Poltergeists are among the best-attested paranormal phenomena. Many theories have been put forward to explain such manifestations, but their origin and the force behind them still remain a mystery. Since the 1930s a number of researchers have theorised that there is a sexual component in outbreaks of poltergeist activity. In this lecture Alan Murdie reviews these ideas, and considers what part sex may have played in a number of classic poltergeist cases, and whether there is an underlying sexual element behind poltergeist manifestations.

Alan Murdie is a lawyer specialising in intellectual property law, civil liberties and the protection of vulnerable people from excessive debt enforcement. He also has a long-standing interest in fortean subjects, was chairman of the Ghost Club between 1998 and 2005 and chairs the Spontaneous Cases Committee of the Society for Psychical Research. He has investigated numerous hauntings and anomalous phenomena both in Britain and abroad. He has written and broadcast extensively on the topic of ghosts and poltergeists and is the co-author of the Cambridge Ghost Book (2000), author of Haunted Brighton (2006) and Haunted Edinburgh (2007), and writes the regular Ghostwatch column for FT.


In this audio-visual presentation Mark shows how military and intelligence operators have shaped and exploited beliefs in UFOs, ghosts, monsters, vampires, and elements from folklore and conspiracy theory to create an armoury of supernatural weapons of mass deception. The inspiration for these toys, tools and techniques has come from a range of sources including fiction, cinema, stage magic, advertising and occultism.

Mark Pilkington has written for Fortean Times, the Guardian, Sight & Sound, The Wire, Frieze, The Anomalist and a host of other magazines and journals. His book Mirage Men: An Adventure into Disinformation, Paranoia and UFOs was published in July 2010. Mark also runs Strange Attractor Press, editing and publishing its occasional Journal, organising events and exhibitions and broadcasting on Resonance FM. When not squinting at words, Mark can be found playing synthesisers and electronic gizmos with musical outfits including Disinformation, The Asterism, Raagnagrok and Urthona


In the past quarter of a century, the Rendlesham Forest incident has become one of the top ten UFO cases in the world as voted by UFO believers, and is now often described as the ‘British Roswell’. Here, skeptical investigator Ian Ridpath looks at the main points of the case and provides explanations for each in turn, correcting various misunderstandings and pointing out how various unsubstantiated claims have passed uncontested into a body of unreliable knowledge that has already taken on the status of a modern myth. For further information on the results of Ian¹s investigations.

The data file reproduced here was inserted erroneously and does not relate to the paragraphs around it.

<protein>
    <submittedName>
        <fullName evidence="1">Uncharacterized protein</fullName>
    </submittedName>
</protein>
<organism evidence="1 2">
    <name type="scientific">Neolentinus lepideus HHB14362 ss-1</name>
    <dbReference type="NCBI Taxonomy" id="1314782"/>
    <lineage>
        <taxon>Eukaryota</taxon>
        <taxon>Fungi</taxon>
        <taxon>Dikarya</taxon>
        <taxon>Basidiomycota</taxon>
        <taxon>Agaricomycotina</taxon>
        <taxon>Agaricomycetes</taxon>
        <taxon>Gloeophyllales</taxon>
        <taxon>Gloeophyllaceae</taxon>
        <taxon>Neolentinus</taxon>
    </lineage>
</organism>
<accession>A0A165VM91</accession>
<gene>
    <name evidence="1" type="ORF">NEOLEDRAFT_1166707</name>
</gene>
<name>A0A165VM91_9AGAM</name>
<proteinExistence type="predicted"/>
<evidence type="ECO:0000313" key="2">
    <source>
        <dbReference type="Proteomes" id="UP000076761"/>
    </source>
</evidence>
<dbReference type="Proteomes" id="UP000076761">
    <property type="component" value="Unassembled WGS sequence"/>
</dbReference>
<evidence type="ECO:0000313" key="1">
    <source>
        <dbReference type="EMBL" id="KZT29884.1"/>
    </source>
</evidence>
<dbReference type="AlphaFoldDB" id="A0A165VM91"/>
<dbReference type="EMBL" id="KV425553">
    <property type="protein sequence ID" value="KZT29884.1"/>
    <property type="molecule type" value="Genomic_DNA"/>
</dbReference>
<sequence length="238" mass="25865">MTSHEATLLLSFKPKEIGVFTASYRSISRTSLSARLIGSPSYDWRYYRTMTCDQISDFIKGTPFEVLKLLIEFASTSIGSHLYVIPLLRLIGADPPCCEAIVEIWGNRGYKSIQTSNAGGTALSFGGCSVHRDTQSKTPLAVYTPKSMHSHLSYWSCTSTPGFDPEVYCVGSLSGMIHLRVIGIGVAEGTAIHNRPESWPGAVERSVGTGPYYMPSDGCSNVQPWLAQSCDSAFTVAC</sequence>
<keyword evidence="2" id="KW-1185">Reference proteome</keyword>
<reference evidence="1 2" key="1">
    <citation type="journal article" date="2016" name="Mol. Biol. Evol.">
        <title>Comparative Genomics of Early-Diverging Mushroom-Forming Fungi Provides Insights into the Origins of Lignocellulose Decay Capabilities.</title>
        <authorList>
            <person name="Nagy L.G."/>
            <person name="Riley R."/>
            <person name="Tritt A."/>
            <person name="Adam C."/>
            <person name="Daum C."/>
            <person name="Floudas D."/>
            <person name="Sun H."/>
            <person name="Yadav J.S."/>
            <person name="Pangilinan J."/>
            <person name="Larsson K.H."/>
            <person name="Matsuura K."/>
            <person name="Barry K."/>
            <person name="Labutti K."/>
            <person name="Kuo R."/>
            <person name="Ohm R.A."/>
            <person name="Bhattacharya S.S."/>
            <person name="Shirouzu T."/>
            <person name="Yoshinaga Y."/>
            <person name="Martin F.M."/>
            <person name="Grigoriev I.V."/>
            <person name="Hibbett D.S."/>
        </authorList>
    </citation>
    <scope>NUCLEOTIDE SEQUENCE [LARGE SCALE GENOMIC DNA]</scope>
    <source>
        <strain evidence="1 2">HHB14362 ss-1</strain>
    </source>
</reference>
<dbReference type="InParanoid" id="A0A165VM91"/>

Ian Ridpath is a writer and broadcaster on astronomy and space with a particular interest in the way astronomical phenomena are misidentified as UFOs. He produced the first full explanation of the Rendlesham Forest UFO case back in 1984 and marvels at the way the myth has grown ever since.


The Verve tried to tell us  wrongly  that ‘The drugs don’t work’, Oasis queried our location when they were getting high, while Donovan exhorted us to partake of the e-lect-rical banana (bound to be the very next craze, apparently). Whatever your stance, drugs have underpinned popular culture for the past 50 years and some pretty strange rumours and urban legends have sprung up about them. Hippy pipe talk and government propaganda have both conspired to create a miasma of fortean drug tales weirder than you can possibly imagine. In ‘Amazing Dope Tales!’ Andy Roberts ¬ backed up by some entertaining audiovisual material takes a cynical look at drug rumour and belief, from reefer madness to blotter tattoos, via acid in the water supply and all points in between.